VANCOUVER — Sven Butenschon showed a level of mettle last season which went a long ways towards convincing UBC Thunderbirds’ athletic director Gilles Lepine that he need not look far to find the next fulltime head coach of the school’s men’s hockey program.

Thrust into the head coaching role on an interim basis in training camp last fall following a sudden parting-of-the-ways between the school and then bench boss Adam Shell, Butenschon rallied the ‘Birds from a 1-6-0 start, going 11-7-3 the rest of the way (7-3-2 after the winter break) en route to the Canada West playoffs.

Now, Butenschon, 41, an Olympian and former Pittsburgh Penguins draft pick, will get a chance to continue building the ‘Birds brand name. UBC is expected to make his fulltime hiring official on Tuesday.

“I am hoping with the hiring that the school and the program have a chance to get some good vibes and some positive PR,” said Butenschon, who last season, as a rookie head coach, was the program’s fourth head coach in four seasons. “We want to make sure people across Canada know we’re all good.”

Beginning with Milan Dragicevic, the man who helped save the program during the school’s infamous sports targeting review process, and who was fired after 12 seasons in 2014, UBC has since been coached by Tyler Kuntz (2014-15), Shell (2015-16) and Butenschon (2016-17).

Reflecting on how the carousel impacted his players last season, and how that most recent campaign served as a gut-check for all concerned heading into 2017-18, Butenschon was impressed by the way his roster thrived during its trial by fire.

“I think the first half of last season was happening so fast for me as a coach, and the group,” began Butenschon, a German-born defenceman who in addition to playing for his country here at there 2010 Winter Games, was a 1997 draft pick of the Pittsburgh Penguins and also played for Edmonton, the N.Y. Islanders and Canucks over his NHL career.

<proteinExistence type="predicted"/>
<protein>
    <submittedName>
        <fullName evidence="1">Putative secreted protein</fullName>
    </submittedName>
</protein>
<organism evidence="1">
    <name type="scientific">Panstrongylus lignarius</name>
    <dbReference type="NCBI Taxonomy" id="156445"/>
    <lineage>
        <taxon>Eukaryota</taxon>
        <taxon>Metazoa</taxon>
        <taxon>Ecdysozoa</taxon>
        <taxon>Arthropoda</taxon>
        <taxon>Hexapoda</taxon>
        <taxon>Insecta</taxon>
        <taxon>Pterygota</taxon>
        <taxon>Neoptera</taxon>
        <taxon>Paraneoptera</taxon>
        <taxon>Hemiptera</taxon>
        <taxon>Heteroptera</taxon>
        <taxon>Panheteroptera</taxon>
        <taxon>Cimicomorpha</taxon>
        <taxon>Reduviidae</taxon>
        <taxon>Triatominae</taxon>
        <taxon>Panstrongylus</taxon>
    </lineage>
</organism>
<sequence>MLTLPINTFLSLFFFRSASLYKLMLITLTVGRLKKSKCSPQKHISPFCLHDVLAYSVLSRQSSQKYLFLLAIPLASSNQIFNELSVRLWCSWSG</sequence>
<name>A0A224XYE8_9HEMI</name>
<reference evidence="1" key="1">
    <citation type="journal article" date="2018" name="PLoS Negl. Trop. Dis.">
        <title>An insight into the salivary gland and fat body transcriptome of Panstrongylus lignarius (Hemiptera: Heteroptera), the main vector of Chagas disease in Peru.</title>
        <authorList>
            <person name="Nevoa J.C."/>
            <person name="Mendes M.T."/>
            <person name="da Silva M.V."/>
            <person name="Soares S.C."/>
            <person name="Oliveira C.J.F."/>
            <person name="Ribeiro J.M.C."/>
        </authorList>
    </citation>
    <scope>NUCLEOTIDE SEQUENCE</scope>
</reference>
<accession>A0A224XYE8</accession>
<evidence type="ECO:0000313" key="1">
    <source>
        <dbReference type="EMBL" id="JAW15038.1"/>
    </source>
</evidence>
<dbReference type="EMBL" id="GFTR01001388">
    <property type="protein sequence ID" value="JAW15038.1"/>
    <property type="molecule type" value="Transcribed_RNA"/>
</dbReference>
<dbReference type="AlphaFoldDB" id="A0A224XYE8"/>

“For some of those guys, my voice was the fourth one they had heard in four years. As a player, I couldn’t imagine having all of those messages sent to you, from style, to dressing room culture, to tactics, to Xs and Os, to just getting to know people on a human level. But those guys were great.

“We caught our breath, we looked in the mirror, and we brought everyone back three days earlier than normal after Christmas. It was definitely a different vibe in the second half, with more accountability. And it was great to watch the guys grow.”

UBC took favoured Calgary to triple-overtime in the first game of its best-of-three conference opening-round series but lost in two games.

UBC’s new full-time men’s hockey head coach Sven Butenschon played for Germany in the 2010 Olympics and briefly, for the Vancouver Canucks. (Richard Lam/UBC athletics)

This time around, Butenschon actually has something resembling an off-season to lay his plans.

“Now I have a few months to prepare and put my fingerprints on this program,” he says. “But the way things finished, going to Calgary and out playing them much of the way, it’s kind of what Toronto went through playing Washington. It’s about learning. Now we build our program and our plan for the season. I expect us to hit the ice running from Day 1.”

Among the top returning players this season, team scoring leader Anthony Bardaro (Prince Albert Raiders) and defenceman Wes Van Nieuwenhuizen (Vancouver Giants) would have been playing for their fifth head coach in five seasons had Butenschon not been retained.

What was Butenschon busy doing Monday?

The same thing his fellow men’s head coaches, basketball’s Kevin Hanson and football’s Blake Nill, have been doing a lot of lately: Showing a promising new recruit around the sprawling Point Grey campus.

After all of the tough years UBC hockey has endured of late, Butenschon says he is energized and inspired by UBC’s community of leaders, all of whom offered him ample support during his unexpected ascendancy to head coach.

“With Gilles Lepine as our new athletic director, and with our president Santa Ono, these guys are real sports guys,” Butenschon begins. “It’s like that old saying about mind and body being so important.

“We know UBC is at the top for academics and that is the mind,” he continued. “But the body is university athletics and it’s great to be a part of a school with all of these other great programs.”

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